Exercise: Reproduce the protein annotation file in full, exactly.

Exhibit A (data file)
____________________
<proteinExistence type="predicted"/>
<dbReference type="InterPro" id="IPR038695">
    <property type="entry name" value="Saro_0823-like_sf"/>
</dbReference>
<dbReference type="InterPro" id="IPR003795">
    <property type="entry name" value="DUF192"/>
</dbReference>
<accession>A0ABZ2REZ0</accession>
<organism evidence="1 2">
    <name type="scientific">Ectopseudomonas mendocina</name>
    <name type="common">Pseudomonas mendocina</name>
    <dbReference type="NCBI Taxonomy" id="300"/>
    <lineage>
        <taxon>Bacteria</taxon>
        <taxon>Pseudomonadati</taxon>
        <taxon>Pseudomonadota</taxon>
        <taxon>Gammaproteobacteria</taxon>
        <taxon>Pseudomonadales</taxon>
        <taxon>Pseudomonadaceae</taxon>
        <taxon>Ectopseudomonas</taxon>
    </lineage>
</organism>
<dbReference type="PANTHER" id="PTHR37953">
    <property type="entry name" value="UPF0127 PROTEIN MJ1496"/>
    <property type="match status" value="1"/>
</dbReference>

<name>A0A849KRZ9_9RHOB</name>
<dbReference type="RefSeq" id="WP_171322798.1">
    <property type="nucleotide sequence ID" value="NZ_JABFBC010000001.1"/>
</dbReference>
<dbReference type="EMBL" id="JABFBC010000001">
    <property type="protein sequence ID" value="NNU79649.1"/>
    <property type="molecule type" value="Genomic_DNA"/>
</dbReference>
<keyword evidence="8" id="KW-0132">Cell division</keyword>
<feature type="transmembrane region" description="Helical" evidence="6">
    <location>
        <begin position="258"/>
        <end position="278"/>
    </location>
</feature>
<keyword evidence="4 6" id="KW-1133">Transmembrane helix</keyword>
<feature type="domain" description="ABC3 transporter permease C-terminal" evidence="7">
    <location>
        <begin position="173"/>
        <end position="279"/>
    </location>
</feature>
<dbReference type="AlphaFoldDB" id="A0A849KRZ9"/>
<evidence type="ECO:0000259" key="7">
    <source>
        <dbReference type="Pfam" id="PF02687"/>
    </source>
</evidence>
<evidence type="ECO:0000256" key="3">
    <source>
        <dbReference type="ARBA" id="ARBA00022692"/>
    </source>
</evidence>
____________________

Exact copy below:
<proteinExistence type="predicted"/>
<dbReference type="InterPro" id="IPR038695">
    <property type="entry name" value="Saro_0823-like_sf"/>
</dbReference>
<dbReference type="InterPro" id="IPR003795">
    <property type="entry name" value="DUF192"/>
</dbReference>
<accession>A0ABZ2REZ0</accession>
<organism evidence="1 2">
    <name type="scientific">Ectopseudomonas mendocina</name>
    <name type="common">Pseudomonas mendocina</name>
    <dbReference type="NCBI Taxonomy" id="300"/>
    <lineage>
        <taxon>Bacteria</taxon>
        <taxon>Pseudomonadati</taxon>
        <taxon>Pseudomonadota</taxon>
        <taxon>Gammaproteobacteria</taxon>
        <taxon>Pseudomonadales</taxon>
        <taxon>Pseudomonadaceae</taxon>
        <taxon>Ectopseudomonas</taxon>
    </lineage>
</organism>
<dbReference type="PANTHER" id="PTHR37953">
    <property type="entry name" value="UPF0127 PROTEIN MJ1496"/>
    <property type="match status" value="1"/>
</dbReference>

<name>A0A849KRZ9_9RHOB</name>
<dbReference type="RefSeq" id="WP_171322798.1">
    <property type="nucleotide sequence ID" value="NZ_JABFBC010000001.1"/>
</dbReference>
<dbReference type="EMBL" id="JABFBC010000001">
    <property type="protein sequence ID" value="NNU79649.1"/>
    <property type="molecule type" value="Genomic_DNA"/>
</dbReference>
<keyword evidence="8" id="KW-0132">Cell division</keyword>
<feature type="transmembrane region" description="Helical" evidence="6">
    <location>
        <begin position="258"/>
        <end position="278"/>
    </location>
</feature>
<keyword evidence="4 6" id="KW-1133">Transmembrane helix</keyword>
<feature type="domain" description="ABC3 transporter permease C-terminal" evidence="7">
    <location>
        <begin position="173"/>
        <end position="279"/>
    </location>
</feature>
<dbReference type="AlphaFoldDB" id="A0A849KRZ9"/>
<evidence type="ECO:0000259" key="7">
    <source>
        <dbReference type="Pfam" id="PF02687"/>
    </source>
</evidence>
<evidence type="ECO:0000256" key="3">
    <source>
        <dbReference type="ARBA" id="ARBA00022692"/>
    </source>
</evidence>